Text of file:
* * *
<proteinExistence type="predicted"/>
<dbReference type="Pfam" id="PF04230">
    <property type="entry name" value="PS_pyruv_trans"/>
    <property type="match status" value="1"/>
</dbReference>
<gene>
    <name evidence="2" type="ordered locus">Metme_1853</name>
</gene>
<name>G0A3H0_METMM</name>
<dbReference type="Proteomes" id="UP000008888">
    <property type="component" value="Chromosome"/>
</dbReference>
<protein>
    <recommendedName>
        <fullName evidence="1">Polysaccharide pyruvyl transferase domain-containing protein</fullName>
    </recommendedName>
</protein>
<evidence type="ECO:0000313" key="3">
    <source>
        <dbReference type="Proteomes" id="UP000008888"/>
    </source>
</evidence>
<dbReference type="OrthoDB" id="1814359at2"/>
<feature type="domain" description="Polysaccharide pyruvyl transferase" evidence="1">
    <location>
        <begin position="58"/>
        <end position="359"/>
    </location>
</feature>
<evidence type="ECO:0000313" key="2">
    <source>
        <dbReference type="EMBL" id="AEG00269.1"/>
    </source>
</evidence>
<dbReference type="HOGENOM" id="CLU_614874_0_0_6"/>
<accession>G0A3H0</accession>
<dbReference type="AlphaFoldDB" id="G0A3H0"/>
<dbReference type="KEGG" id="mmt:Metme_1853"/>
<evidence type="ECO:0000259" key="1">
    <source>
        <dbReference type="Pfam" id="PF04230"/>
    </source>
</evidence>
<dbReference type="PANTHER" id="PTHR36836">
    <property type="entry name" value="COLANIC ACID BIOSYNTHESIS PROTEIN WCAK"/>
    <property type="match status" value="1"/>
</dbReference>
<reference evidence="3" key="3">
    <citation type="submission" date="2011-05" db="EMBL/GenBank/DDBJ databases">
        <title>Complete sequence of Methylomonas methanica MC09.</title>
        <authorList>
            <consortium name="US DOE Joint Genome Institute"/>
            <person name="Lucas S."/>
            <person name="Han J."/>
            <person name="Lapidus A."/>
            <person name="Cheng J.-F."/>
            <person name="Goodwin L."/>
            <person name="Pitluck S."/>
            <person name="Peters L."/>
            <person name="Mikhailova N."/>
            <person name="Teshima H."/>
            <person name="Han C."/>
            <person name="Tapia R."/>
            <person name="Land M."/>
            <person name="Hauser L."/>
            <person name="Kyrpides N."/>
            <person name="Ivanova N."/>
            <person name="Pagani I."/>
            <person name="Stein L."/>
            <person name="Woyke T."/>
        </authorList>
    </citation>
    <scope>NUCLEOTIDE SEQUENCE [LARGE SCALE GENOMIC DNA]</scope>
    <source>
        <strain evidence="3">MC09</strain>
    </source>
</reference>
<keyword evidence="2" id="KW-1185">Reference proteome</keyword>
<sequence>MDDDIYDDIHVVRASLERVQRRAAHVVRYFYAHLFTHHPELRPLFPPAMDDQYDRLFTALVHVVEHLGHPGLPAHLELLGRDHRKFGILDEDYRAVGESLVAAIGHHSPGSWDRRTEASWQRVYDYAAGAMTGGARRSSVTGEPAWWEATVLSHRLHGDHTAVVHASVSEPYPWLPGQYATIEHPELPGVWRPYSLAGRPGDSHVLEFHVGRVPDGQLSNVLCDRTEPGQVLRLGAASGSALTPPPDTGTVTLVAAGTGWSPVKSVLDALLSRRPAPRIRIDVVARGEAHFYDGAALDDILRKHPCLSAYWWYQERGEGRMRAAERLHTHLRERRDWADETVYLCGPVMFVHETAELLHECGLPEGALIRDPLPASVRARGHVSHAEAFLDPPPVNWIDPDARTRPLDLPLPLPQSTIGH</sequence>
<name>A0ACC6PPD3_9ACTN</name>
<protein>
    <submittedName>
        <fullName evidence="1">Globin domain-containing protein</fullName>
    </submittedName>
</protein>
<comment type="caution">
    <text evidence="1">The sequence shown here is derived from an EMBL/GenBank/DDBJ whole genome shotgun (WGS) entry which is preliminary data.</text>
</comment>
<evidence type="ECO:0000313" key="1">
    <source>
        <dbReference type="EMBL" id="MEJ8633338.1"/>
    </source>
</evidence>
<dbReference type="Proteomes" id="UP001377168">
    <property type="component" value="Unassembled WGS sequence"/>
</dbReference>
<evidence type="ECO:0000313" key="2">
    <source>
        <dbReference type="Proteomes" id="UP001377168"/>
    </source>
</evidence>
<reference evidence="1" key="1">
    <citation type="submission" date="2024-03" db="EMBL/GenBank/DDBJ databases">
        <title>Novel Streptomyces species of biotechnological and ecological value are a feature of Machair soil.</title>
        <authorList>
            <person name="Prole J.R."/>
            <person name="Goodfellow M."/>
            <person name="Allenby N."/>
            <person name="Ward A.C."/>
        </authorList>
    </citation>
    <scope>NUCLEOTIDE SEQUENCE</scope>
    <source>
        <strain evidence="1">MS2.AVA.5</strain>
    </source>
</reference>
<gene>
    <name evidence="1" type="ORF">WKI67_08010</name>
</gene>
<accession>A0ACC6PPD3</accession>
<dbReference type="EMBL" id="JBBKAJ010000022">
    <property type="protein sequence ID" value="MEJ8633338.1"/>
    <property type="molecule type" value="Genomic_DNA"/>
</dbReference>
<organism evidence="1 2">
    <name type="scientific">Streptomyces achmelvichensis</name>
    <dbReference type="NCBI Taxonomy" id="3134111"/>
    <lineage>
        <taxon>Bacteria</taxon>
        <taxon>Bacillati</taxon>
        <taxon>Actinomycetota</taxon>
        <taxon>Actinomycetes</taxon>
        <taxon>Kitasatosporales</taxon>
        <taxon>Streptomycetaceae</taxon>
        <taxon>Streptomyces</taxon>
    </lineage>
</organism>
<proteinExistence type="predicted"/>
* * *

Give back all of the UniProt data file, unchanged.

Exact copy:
<proteinExistence type="predicted"/>
<dbReference type="Pfam" id="PF04230">
    <property type="entry name" value="PS_pyruv_trans"/>
    <property type="match status" value="1"/>
</dbReference>
<gene>
    <name evidence="2" type="ordered locus">Metme_1853</name>
</gene>
<name>G0A3H0_METMM</name>
<dbReference type="Proteomes" id="UP000008888">
    <property type="component" value="Chromosome"/>
</dbReference>
<protein>
    <recommendedName>
        <fullName evidence="1">Polysaccharide pyruvyl transferase domain-containing protein</fullName>
    </recommendedName>
</protein>
<evidence type="ECO:0000313" key="3">
    <source>
        <dbReference type="Proteomes" id="UP000008888"/>
    </source>
</evidence>
<dbReference type="OrthoDB" id="1814359at2"/>
<feature type="domain" description="Polysaccharide pyruvyl transferase" evidence="1">
    <location>
        <begin position="58"/>
        <end position="359"/>
    </location>
</feature>
<evidence type="ECO:0000313" key="2">
    <source>
        <dbReference type="EMBL" id="AEG00269.1"/>
    </source>
</evidence>
<dbReference type="HOGENOM" id="CLU_614874_0_0_6"/>
<accession>G0A3H0</accession>
<dbReference type="AlphaFoldDB" id="G0A3H0"/>
<dbReference type="KEGG" id="mmt:Metme_1853"/>
<evidence type="ECO:0000259" key="1">
    <source>
        <dbReference type="Pfam" id="PF04230"/>
    </source>
</evidence>
<dbReference type="PANTHER" id="PTHR36836">
    <property type="entry name" value="COLANIC ACID BIOSYNTHESIS PROTEIN WCAK"/>
    <property type="match status" value="1"/>
</dbReference>
<reference evidence="3" key="3">
    <citation type="submission" date="2011-05" db="EMBL/GenBank/DDBJ databases">
        <title>Complete sequence of Methylomonas methanica MC09.</title>
        <authorList>
            <consortium name="US DOE Joint Genome Institute"/>
            <person name="Lucas S."/>
            <person name="Han J."/>
            <person name="Lapidus A."/>
            <person name="Cheng J.-F."/>
            <person name="Goodwin L."/>
            <person name="Pitluck S."/>
            <person name="Peters L."/>
            <person name="Mikhailova N."/>
            <person name="Teshima H."/>
            <person name="Han C."/>
            <person name="Tapia R."/>
            <person name="Land M."/>
            <person name="Hauser L."/>
            <person name="Kyrpides N."/>
            <person name="Ivanova N."/>
            <person name="Pagani I."/>
            <person name="Stein L."/>
            <person name="Woyke T."/>
        </authorList>
    </citation>
    <scope>NUCLEOTIDE SEQUENCE [LARGE SCALE GENOMIC DNA]</scope>
    <source>
        <strain evidence="3">MC09</strain>
    </source>
</reference>
<keyword evidence="2" id="KW-1185">Reference proteome</keyword>
<sequence>MDDDIYDDIHVVRASLERVQRRAAHVVRYFYAHLFTHHPELRPLFPPAMDDQYDRLFTALVHVVEHLGHPGLPAHLELLGRDHRKFGILDEDYRAVGESLVAAIGHHSPGSWDRRTEASWQRVYDYAAGAMTGGARRSSVTGEPAWWEATVLSHRLHGDHTAVVHASVSEPYPWLPGQYATIEHPELPGVWRPYSLAGRPGDSHVLEFHVGRVPDGQLSNVLCDRTEPGQVLRLGAASGSALTPPPDTGTVTLVAAGTGWSPVKSVLDALLSRRPAPRIRIDVVARGEAHFYDGAALDDILRKHPCLSAYWWYQERGEGRMRAAERLHTHLRERRDWADETVYLCGPVMFVHETAELLHECGLPEGALIRDPLPASVRARGHVSHAEAFLDPPPVNWIDPDARTRPLDLPLPLPQSTIGH</sequence>
<name>A0ACC6PPD3_9ACTN</name>
<protein>
    <submittedName>
        <fullName evidence="1">Globin domain-containing protein</fullName>
    </submittedName>
</protein>
<comment type="caution">
    <text evidence="1">The sequence shown here is derived from an EMBL/GenBank/DDBJ whole genome shotgun (WGS) entry which is preliminary data.</text>
</comment>
<evidence type="ECO:0000313" key="1">
    <source>
        <dbReference type="EMBL" id="MEJ8633338.1"/>
    </source>
</evidence>
<dbReference type="Proteomes" id="UP001377168">
    <property type="component" value="Unassembled WGS sequence"/>
</dbReference>
<evidence type="ECO:0000313" key="2">
    <source>
        <dbReference type="Proteomes" id="UP001377168"/>
    </source>
</evidence>
<reference evidence="1" key="1">
    <citation type="submission" date="2024-03" db="EMBL/GenBank/DDBJ databases">
        <title>Novel Streptomyces species of biotechnological and ecological value are a feature of Machair soil.</title>
        <authorList>
            <person name="Prole J.R."/>
            <person name="Goodfellow M."/>
            <person name="Allenby N."/>
            <person name="Ward A.C."/>
        </authorList>
    </citation>
    <scope>NUCLEOTIDE SEQUENCE</scope>
    <source>
        <strain evidence="1">MS2.AVA.5</strain>
    </source>
</reference>
<gene>
    <name evidence="1" type="ORF">WKI67_08010</name>
</gene>
<accession>A0ACC6PPD3</accession>
<dbReference type="EMBL" id="JBBKAJ010000022">
    <property type="protein sequence ID" value="MEJ8633338.1"/>
    <property type="molecule type" value="Genomic_DNA"/>
</dbReference>
<organism evidence="1 2">
    <name type="scientific">Streptomyces achmelvichensis</name>
    <dbReference type="NCBI Taxonomy" id="3134111"/>
    <lineage>
        <taxon>Bacteria</taxon>
        <taxon>Bacillati</taxon>
        <taxon>Actinomycetota</taxon>
        <taxon>Actinomycetes</taxon>
        <taxon>Kitasatosporales</taxon>
        <taxon>Streptomycetaceae</taxon>
        <taxon>Streptomyces</taxon>
    </lineage>
</organism>
<proteinExistence type="predicted"/>